At last Bran smiled, and his fingers traced Kin's beautiful features, his wide, sensual mouth, his lovely endearingly upturned nose, the deep, blue eyes, fanned with long, black lashes. Kin kissed his fingers. "What will be? You and I will die a glorious death -- young, and strong, and free until the end. There will be some little pain, coldness and darkness, and then we will be warm once more, wake by the hearths of the Sidhe, feasted and beloved, so Amergin has told me, and he knows everything. We will linger there for long and long, and then go adventuring." He lifted the green stone to his lips. "I will call you Bodie, and love you, and there will be other lives, as we learn and grow, until the Sidhe call us their kin, and other men call us Sidhe. So Amergin told me." An impish smile. "If you believe."

"If I believe?" Kin took the Druid stone from Bran's fingers, palming it and closing his eyes. "Last night, I was with Ray. We were at a feasting, some festive season with a vast green tree decorated with glittering lights, and holly, and the mistletoe affixed to the ceiling. Couples were kissing beneath it, and I wanted desperately to kiss you, but did not dare while the feasting continued, for it is not permitted for men to show such love in public in their world. I sat across the table from you and told you with my eyes how I love you, and then, when the others had gone, and we were almost the last to leave, and our hosts were busied at their kitchen hearths, long after midnight, I dared bring you under the mistletoe and take your mouth. I can still feel the touch of Ray's lips, tasting of spirits and sweetmeats, the caress of his tongue." He opened his eyes, smiling ruefully at his mate. "Oh, I believe. How could I not? It is why death does not frighten, why the end of this will be welcome." He took Bran's hands, pulling him to his feet. "Now, put some clothes on this beautiful body before you have me wild with desire once more." He turned Bran, spreading him to survey the little entrance to his body, which was still oily and a little ruddy. "You are unhurt, I trust."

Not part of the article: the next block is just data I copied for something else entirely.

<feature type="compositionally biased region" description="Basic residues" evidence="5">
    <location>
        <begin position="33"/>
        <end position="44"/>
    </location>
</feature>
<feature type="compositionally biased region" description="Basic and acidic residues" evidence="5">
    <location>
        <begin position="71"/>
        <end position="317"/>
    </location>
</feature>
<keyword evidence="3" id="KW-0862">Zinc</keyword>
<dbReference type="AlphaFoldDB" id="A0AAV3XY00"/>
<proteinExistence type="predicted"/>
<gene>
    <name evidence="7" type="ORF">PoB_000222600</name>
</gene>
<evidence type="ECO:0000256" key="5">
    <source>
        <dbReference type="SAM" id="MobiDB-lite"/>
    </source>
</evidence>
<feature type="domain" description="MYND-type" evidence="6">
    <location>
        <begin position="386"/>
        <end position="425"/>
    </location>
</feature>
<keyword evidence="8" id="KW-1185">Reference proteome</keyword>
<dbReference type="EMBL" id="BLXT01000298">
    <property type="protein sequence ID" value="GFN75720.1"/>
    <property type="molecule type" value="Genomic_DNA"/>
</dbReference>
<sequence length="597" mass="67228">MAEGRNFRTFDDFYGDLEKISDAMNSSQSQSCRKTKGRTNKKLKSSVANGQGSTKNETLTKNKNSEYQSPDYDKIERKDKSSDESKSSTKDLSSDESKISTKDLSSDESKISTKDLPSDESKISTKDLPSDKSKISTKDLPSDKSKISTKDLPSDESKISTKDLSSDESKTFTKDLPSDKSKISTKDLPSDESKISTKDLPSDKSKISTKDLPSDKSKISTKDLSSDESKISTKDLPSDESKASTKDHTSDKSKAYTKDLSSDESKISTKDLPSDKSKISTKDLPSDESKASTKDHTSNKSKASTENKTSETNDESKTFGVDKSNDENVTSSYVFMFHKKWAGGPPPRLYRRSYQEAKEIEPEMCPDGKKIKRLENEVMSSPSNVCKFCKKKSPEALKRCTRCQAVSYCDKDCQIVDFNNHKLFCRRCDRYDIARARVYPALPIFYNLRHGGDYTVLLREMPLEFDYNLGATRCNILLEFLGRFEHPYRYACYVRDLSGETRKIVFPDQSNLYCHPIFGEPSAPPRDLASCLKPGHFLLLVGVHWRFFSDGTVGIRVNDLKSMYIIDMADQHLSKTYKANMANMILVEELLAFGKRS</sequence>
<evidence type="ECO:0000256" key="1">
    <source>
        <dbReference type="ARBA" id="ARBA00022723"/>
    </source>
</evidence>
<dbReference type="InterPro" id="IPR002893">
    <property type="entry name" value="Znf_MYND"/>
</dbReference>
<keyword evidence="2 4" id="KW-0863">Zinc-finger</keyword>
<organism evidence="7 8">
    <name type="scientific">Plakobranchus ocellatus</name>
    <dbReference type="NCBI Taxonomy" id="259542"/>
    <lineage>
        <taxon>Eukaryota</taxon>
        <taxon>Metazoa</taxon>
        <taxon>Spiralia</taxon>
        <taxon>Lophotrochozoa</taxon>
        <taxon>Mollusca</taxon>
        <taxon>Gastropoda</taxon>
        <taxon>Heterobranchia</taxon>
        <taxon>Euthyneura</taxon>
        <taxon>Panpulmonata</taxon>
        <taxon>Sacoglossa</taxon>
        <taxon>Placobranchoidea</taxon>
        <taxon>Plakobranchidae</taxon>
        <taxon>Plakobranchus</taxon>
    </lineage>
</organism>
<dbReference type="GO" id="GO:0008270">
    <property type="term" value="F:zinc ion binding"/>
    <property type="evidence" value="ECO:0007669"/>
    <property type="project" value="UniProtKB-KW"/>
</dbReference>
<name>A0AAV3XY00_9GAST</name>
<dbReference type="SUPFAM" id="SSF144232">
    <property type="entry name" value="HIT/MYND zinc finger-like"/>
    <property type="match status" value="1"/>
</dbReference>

"Oh, perhaps a little tender," Bran admitted. "You were most gentle, but most excited, and my lover is generously proportioned!" Bran turned back, hugging his mate for a moment before going to open the chest that held their clothes, choosing blue linen shirt and soft old leathers.

The warband was massed already, Amergin sitting on the fence, breakfasting on bread and ale, watching the lads check harness and thong javelins, shields, axes, by the saddles. They made ready to leave without ceremony, and their presence with the warband was not contested. In command of it was old Cuddy, almost of Connach's generation, his beard gone silver, his long hair plaited behind his ears, his belly thickened with fat while his arms were still heavy with muscle. He gave Kin and Bran a frown but held his tongue, for, while he disapproved of Kinnamus' mating, he also approved of Bran's wiles in the field. But for his wolfish arts, the apprentices might have been slaughtered, or run off with the cattle to do service as slaves in Lleu's tauth, laboring and whoring until Connach could be persuaded to send a warband on their behalf. Connach had brought disfavour upon himself, but still, Kin's fancied betrayal of the old man's interests was accounted the cause of it -- and Bran was to blame once more. It was a cruel judgment, but Bran was accepting of it, expecting no more.

There was Connach's voice, roaring at his servants, and as they mounted up Kin cast a hard glance at the hall, seeing his father there for a moment. Amergin was right. They were better off far away from Whiterock until Connach was in better spirits. He nodded farewell to the Druid as the warband began to move, nudging the sturdy black gelding he rode in the wake of Bran's roan pony. Cuddy hailed him when they were a mile on the trail, beckoning him to the head of the cavalry, and then Kin volunteered what information he had, retracing the way they had ridden earlier to bring the warband to the place of ambush. The bodies were more mutilated by crows and foxes, and Cuddy's face was bleak as he surveyed them.